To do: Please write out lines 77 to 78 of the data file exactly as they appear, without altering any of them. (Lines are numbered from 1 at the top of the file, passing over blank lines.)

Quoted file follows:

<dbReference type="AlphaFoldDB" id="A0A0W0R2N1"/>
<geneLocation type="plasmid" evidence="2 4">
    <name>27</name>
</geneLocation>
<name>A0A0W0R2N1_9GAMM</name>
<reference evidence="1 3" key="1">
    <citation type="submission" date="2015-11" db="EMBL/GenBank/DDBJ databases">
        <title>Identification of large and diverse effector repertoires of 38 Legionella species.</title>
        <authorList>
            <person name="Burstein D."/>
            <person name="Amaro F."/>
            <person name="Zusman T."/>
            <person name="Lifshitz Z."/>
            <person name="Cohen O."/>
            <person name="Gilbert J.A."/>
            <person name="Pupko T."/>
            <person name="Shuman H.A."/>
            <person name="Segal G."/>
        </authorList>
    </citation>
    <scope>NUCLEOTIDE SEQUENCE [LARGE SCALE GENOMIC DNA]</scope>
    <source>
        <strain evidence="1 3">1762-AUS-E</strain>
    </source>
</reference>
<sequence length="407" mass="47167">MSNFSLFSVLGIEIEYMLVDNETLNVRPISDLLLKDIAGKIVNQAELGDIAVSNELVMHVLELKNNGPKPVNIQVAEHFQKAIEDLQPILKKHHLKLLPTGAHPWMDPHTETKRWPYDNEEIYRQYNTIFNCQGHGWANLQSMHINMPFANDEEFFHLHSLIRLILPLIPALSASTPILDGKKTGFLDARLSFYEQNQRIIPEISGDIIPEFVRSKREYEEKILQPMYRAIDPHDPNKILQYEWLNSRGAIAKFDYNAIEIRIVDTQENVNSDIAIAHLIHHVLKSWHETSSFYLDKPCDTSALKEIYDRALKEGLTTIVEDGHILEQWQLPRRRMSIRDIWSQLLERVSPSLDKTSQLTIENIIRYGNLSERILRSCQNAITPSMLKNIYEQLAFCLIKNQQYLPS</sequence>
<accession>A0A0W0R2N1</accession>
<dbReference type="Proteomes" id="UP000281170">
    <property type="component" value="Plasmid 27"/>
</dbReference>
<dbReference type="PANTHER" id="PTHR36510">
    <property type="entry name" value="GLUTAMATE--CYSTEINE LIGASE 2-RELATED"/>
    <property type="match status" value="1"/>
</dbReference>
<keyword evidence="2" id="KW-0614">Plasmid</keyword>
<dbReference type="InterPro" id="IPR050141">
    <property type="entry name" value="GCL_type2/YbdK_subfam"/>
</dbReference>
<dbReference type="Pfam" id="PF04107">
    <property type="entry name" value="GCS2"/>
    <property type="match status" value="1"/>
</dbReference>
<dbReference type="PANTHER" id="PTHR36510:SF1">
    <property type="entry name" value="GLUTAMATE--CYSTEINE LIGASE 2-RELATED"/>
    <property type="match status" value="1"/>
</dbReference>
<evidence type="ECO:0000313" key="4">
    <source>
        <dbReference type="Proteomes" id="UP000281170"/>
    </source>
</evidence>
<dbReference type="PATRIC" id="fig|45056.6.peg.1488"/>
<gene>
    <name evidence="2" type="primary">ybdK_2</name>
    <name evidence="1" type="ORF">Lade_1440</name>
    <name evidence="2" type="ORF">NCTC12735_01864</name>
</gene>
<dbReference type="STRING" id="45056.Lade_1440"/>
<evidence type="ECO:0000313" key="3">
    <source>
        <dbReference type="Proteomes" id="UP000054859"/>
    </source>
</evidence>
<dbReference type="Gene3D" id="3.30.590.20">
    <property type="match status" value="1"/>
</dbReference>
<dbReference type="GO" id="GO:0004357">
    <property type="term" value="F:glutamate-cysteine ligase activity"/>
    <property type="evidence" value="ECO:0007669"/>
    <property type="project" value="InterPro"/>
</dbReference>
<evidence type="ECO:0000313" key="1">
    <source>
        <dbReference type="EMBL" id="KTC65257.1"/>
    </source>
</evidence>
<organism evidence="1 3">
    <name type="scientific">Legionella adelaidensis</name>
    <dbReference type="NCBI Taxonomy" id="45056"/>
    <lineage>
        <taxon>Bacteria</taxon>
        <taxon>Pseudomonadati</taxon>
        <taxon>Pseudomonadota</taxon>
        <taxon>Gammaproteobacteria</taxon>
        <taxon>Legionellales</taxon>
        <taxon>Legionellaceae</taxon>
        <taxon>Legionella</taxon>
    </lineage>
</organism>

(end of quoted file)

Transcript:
<organism evidence="1 3">
    <name type="scientific">Legionella adelaidensis</name>